Dow tumbles 126, but clings to 11,000

By Alexandra Twin, senior writer

NEW YORK( -- Stocks tumbled Friday, with the Dow industrials skidding to end just above 11,000, as financial shares retreated after U.S. regulators charged Goldman Sachs with defrauding investors.

The news overshadowed strong quarterly results from Google, General Electric and Bank of America.

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The Dow Jones industrial average (INDU) lost 126 points, or 1.1%, to finish at 11,018. The indicator fell as much as 170 points earlier, dropping below 11,000, a key psychological level. The Dow ended at an 18-month high on Thursday.

The S&P 500 index (SPX) lost 19 points, or 1.6%, and the Nasdaq composite (COMP) lost 34 points, or 1.4%. The S&P 500 ended at an 18-month high Thursday, while the Nasdaq composite ended at a 22-month high.

Despite Friday's losses, the Dow and Nasdaq ended up for the week. The S&P was slightly lower.

News that the Securities and Exchange Commission (SEC) has charged Goldman Sachs (GS, Fortune 500) with fraud involving mortgage-backed securities sent the firm's shares down 12.8% and also dragged on the broader financial sector. The KBW Bank (BKX) sector index lost 3.5%. Citigroup (C, Fortune 500), Morgan Stanley (MS, Fortune 500) and JPMorgan Chase (JPM, Fortune 500) all declined.

"The news is introducing an unknown into the market, and so you're seeing a strong reaction to it," said Steven Goldman, market strategist at Weeden & Co.

He said investors are trying to understand if Goldman is just the tip of the iceberg and if more companies are involved. They also want to know whether more agencies than just the SEC will become involved and what this is going to mean for the financial sector going forward.

"The Street is worried about more regulation and thinks that something like this is going to cause it," said Tom Schrader, managing director at Stifel Nicolaus. "There's also the fact that Goldman could be facing some punitive damage and it's a pretty widely held stock."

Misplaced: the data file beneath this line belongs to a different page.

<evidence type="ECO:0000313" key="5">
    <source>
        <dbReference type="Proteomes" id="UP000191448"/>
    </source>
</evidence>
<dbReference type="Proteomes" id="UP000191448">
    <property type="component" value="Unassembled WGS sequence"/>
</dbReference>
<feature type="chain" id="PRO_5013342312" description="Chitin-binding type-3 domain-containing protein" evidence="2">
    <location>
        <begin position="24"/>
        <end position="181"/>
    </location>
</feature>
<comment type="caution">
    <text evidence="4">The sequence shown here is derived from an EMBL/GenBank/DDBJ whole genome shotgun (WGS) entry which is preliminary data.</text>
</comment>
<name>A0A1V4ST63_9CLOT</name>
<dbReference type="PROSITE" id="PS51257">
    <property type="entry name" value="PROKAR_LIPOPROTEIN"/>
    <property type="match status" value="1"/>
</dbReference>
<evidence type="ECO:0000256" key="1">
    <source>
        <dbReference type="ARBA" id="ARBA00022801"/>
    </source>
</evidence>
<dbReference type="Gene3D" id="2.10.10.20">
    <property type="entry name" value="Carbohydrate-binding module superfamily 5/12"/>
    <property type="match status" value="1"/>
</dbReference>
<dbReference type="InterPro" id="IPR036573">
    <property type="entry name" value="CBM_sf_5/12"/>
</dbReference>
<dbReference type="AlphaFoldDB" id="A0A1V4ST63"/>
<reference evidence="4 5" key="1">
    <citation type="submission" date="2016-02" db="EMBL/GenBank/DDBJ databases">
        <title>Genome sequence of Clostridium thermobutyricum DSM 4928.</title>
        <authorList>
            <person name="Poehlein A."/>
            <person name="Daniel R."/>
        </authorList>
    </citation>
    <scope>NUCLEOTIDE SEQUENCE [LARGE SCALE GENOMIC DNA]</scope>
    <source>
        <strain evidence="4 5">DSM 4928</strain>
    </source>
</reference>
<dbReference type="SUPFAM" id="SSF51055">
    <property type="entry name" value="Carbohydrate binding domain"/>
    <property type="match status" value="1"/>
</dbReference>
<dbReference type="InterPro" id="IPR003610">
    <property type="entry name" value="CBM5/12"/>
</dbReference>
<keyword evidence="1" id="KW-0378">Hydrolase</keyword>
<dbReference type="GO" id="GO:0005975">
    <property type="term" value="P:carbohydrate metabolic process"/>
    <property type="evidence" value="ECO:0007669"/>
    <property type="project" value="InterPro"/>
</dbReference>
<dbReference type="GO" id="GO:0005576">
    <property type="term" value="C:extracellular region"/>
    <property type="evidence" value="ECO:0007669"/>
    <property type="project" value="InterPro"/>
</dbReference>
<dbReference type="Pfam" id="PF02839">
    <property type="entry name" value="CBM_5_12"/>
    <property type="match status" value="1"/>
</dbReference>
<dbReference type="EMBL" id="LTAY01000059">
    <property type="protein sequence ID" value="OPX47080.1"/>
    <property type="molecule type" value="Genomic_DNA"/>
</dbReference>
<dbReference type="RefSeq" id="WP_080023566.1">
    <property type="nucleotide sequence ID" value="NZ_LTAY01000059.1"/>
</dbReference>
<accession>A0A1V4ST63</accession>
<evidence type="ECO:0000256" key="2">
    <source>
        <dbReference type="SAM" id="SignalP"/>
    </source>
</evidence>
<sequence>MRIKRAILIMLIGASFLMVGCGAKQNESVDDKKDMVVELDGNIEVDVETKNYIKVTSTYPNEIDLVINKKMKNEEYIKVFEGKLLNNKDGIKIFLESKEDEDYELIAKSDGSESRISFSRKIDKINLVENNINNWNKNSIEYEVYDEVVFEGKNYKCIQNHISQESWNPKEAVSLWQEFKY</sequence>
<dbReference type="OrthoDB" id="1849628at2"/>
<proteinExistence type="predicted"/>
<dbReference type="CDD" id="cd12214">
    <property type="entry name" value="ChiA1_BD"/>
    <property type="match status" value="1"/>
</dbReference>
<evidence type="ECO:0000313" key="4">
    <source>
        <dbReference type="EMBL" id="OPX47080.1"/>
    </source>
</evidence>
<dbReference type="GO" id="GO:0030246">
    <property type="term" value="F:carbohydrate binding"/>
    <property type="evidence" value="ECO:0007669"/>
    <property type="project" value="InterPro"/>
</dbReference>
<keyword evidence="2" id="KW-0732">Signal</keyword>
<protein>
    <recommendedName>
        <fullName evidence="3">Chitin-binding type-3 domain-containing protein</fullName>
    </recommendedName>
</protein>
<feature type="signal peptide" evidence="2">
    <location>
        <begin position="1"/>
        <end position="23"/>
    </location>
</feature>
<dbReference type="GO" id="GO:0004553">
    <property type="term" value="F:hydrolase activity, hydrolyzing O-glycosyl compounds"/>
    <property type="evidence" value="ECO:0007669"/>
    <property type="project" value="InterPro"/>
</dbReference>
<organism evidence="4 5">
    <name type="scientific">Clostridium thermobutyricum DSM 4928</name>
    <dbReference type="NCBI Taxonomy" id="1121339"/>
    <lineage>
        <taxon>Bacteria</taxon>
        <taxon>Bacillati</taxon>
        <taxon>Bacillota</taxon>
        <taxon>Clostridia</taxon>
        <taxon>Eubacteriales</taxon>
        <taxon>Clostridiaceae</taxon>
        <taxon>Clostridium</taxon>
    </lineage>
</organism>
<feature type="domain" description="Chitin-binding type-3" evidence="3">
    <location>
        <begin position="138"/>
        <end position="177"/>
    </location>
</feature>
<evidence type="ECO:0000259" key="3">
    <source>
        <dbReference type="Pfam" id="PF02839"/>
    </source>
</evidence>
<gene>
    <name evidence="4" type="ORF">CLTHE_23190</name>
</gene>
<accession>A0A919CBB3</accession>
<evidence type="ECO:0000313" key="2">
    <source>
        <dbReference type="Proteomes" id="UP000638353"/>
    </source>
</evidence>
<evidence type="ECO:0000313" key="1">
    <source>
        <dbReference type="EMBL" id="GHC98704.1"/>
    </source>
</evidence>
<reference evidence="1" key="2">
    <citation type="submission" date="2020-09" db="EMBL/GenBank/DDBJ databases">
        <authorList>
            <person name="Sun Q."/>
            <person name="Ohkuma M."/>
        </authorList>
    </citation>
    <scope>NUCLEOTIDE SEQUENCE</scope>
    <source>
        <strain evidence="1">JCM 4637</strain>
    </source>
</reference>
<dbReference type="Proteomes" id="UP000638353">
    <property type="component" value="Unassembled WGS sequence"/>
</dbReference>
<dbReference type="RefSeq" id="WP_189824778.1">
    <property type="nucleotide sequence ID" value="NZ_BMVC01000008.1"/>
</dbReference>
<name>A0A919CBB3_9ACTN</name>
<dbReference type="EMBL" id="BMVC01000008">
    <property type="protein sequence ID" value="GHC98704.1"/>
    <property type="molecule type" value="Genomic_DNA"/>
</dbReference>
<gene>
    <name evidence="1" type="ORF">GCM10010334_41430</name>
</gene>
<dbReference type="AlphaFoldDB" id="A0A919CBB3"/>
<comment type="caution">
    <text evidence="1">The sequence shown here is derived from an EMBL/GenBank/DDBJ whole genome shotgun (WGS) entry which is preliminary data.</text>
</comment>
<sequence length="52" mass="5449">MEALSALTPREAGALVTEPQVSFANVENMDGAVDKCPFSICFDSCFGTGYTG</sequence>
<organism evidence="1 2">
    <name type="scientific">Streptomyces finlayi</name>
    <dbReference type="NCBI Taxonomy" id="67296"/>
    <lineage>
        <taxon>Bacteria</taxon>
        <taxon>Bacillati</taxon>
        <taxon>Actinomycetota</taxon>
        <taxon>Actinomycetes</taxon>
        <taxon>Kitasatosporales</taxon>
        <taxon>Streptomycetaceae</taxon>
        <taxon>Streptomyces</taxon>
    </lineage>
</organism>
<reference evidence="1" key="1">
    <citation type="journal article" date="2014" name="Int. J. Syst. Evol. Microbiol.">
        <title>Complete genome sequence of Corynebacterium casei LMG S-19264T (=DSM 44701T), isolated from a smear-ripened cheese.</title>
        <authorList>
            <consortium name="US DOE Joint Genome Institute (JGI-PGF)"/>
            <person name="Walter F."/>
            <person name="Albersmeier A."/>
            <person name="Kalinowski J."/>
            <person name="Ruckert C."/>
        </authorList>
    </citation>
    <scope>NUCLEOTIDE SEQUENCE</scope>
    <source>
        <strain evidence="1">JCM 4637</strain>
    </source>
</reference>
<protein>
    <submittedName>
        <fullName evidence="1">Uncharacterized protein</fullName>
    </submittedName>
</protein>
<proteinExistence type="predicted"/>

However, stocks have also not seen a notable selloff in nearly two months and were perhaps primed for a retreat, the strategist said. Goldman Sachs provided the catalyst.

The Dow, Nasdaq and S&P 500 rose for seven of the prior eight weeks.

Treasury prices rallied Friday, sending the corresponding yields lower, as investors sought safety in government debt. The dollar gained versus the euro and fell against the yen. Oil and gold prices plunged.

The VIX (VIX), Wall Street's so-called fear gauge, spiked as much as 18% in the afternoon, the biggest runup in two months. By the close, it was up 15%.

Goldman Sachs: The SEC charged Goldman and a vice president, Fabrice Tourre, with failing to disclose conflicts of interest related to a sale of mortgage-related securities that caused two European banks to lose almost $1 billion.

Goldman client Paulson & Co. helped put together an investment offering of mortgage-related securities the hedge fund thought would lose value. Separately, Paulson took out a type of insurance that let it reap huge profits when those securities tanked as the housing market collapsed. But Goldman didn't tell other clients that Paulson was betting on the offering falling apart.